Peggy Weng

Major and Classification

Biological Sciences

Faculty Mentor

  • Susan Forsburg, Ph.D.


  • Biological Sciences

McNair Project

Understanding Hsk1’s Multifaceted Role in Maintaining Genome Integrity in Fission Yeast through Identifying Proteins that Interact with the Hsk1/Dfp1 Complex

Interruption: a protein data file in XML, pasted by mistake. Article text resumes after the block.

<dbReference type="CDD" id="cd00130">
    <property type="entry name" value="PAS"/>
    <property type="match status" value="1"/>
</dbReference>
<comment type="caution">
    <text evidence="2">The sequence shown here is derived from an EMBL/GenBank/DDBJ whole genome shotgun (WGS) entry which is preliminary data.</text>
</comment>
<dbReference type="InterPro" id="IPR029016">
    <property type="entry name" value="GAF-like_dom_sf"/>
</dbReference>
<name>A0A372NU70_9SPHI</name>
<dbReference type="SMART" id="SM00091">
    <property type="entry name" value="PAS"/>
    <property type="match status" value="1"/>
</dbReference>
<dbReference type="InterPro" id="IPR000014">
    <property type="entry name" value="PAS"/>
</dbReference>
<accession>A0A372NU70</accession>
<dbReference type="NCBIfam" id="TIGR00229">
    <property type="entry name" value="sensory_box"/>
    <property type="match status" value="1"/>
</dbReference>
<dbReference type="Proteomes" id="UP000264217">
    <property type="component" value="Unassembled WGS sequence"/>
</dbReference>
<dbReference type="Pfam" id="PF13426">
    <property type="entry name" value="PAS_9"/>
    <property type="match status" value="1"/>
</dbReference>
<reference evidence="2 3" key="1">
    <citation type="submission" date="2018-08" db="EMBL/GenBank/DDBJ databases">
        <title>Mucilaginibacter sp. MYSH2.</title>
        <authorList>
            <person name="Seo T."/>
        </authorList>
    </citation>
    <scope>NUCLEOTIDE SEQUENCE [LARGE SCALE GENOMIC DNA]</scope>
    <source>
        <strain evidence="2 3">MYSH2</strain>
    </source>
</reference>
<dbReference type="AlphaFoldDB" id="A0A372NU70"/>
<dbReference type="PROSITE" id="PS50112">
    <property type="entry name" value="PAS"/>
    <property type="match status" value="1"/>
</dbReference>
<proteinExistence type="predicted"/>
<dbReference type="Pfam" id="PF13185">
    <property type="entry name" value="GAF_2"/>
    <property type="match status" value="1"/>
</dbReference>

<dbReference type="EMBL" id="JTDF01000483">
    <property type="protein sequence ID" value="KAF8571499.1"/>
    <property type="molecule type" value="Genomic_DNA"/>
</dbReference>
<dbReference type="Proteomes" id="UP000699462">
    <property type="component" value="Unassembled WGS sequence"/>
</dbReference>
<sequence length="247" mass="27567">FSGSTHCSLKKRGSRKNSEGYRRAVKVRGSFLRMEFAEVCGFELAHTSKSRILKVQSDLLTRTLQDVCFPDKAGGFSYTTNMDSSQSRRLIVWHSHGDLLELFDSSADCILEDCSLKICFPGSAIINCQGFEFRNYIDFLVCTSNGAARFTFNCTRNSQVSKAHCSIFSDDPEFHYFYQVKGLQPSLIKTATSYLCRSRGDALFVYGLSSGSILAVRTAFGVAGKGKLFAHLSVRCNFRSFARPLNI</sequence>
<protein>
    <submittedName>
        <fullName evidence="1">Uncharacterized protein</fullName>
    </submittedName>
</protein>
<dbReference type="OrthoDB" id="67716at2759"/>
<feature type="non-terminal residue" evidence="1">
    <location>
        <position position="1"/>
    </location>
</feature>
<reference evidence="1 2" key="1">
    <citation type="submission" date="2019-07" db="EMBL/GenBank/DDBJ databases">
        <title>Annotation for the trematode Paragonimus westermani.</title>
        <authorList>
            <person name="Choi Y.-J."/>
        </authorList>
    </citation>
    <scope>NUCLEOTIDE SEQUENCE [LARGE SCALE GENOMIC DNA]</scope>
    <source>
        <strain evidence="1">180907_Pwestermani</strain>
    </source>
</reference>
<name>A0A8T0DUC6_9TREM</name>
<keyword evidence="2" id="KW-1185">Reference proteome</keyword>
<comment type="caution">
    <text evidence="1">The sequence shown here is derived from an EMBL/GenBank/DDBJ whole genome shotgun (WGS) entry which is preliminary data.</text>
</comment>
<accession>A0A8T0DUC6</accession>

Cell Division Cycle 7 (CDC7), a gene conserved in eukaryotes, encodes for the protein Cdc7. The fission yeast Cdc7 kinase homologue is the Hsk1 (homologue of Cdc7 (seven) kinase 1) complex, which is composed of a catalytic subunit, Hsk1p, and a regulatory subunit, Dfp1 (dbf4 four in pombe). Binding of Dfp1 to Hsk1 gives specificity to Hsk1’s functions by causing it to phosphorylate critical substrates. Hsk1 plays a crucial role in DNA replication, S-phase checkpoint control, cellular recovery from DNA damage, centromere cohesion, meiotic recombination, and formation of meiotic dsDNA breaks. However, most of Hsk1’s functions during cell division still remain unknown; this project continued to characterize the functions and activities of Hsk1 in fission yeast by identifying novel proteins that interact with both Hsk1 and Dpf1. The project used fission yeast, Schizosaccharomyces pombe, since it is a simple model system whose genome has been completely sequenced. Two-hybrid screening was used to identify proteins that interact with Hsk1 and Dfp1 during mitosis and meiosis, respectively, and DNA sequencing of the proteins helped us to determine whether they had been previously identified. The results from this project ultimately helped shed light on Hsk1’s various roles in maintaining genome integrity during cell division. This is significant since understanding more about the genes and proteins involved in cell division in yeast will allow us to learn more about the control of cell division in humans and the relationship between genome stability and cancer.